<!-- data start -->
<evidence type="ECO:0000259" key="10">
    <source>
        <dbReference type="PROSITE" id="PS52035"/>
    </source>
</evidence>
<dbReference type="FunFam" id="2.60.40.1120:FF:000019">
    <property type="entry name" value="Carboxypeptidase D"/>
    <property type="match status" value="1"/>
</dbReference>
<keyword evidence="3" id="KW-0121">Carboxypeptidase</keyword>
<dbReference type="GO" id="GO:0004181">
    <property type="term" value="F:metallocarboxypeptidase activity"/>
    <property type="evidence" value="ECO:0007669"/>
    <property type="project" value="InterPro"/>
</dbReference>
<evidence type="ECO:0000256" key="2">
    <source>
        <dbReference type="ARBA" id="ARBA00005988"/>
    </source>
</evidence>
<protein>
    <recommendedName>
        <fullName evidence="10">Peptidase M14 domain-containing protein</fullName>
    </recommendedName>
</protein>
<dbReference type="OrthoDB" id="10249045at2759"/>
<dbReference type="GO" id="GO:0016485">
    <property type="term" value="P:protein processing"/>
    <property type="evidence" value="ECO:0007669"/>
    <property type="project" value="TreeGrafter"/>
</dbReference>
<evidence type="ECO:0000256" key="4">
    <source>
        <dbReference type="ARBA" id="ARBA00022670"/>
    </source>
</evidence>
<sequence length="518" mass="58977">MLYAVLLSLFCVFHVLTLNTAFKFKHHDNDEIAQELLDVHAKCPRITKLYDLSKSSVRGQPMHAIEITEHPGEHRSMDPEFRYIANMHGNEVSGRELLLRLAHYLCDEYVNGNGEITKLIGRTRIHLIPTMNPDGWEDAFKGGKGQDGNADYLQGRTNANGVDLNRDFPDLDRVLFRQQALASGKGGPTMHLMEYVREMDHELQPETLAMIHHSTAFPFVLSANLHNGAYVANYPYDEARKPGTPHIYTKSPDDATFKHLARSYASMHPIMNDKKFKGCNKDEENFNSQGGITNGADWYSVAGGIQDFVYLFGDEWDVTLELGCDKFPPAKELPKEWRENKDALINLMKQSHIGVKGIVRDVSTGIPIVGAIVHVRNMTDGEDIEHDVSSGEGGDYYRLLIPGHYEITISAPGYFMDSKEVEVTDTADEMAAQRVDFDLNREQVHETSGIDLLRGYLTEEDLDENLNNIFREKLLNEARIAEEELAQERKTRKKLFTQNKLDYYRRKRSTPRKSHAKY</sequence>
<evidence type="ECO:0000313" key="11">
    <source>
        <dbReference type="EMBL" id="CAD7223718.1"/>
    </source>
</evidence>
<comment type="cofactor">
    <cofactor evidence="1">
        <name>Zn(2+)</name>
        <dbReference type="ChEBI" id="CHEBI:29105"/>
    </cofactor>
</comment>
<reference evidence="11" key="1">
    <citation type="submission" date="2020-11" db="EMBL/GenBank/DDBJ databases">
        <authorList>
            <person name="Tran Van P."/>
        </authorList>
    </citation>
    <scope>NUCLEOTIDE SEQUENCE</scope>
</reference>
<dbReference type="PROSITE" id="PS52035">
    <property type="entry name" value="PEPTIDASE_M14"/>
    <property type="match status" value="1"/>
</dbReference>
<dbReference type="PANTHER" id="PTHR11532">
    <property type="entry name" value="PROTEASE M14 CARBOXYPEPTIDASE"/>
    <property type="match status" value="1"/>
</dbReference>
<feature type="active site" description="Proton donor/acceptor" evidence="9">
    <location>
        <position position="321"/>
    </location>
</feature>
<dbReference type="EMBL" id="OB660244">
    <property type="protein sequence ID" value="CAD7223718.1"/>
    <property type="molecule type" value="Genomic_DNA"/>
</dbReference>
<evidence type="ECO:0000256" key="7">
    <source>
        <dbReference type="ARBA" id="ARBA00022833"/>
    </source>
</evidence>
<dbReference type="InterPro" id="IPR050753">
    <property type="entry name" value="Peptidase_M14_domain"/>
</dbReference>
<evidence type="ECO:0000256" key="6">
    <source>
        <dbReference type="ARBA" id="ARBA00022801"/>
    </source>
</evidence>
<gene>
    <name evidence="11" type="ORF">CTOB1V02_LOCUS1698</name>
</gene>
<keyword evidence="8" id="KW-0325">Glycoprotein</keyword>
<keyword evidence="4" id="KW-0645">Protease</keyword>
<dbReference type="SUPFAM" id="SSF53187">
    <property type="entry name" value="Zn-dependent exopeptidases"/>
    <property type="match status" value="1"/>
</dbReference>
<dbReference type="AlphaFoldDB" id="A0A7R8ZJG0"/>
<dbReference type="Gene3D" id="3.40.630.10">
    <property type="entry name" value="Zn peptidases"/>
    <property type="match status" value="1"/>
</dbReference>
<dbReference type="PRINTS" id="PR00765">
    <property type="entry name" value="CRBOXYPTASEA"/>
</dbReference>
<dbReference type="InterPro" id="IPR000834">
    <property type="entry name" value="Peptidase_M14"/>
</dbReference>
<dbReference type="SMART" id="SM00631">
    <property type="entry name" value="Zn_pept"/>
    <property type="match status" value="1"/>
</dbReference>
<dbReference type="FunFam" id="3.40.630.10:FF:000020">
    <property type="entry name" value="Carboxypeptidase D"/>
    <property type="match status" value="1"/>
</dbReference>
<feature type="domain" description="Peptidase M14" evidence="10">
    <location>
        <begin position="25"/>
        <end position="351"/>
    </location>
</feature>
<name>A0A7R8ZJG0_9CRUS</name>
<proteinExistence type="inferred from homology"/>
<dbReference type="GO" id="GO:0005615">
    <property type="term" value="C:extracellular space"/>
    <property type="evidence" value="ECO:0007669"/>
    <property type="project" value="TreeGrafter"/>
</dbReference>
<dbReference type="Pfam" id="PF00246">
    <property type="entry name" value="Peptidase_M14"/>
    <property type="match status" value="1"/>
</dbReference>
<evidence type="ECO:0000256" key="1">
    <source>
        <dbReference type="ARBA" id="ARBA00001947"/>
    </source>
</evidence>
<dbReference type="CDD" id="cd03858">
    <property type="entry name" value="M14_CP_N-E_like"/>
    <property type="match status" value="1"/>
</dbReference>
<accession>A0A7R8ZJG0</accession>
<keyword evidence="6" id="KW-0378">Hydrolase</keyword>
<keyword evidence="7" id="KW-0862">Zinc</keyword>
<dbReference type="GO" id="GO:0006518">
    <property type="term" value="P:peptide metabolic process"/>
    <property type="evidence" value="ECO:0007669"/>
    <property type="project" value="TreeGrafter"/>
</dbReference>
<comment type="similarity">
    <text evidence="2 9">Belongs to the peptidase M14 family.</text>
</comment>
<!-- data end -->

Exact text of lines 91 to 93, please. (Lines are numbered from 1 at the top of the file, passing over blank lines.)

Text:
<keyword evidence="4" id="KW-0645">Protease</keyword>
<dbReference type="SUPFAM" id="SSF53187">
    <property type="entry name" value="Zn-dependent exopeptidases"/>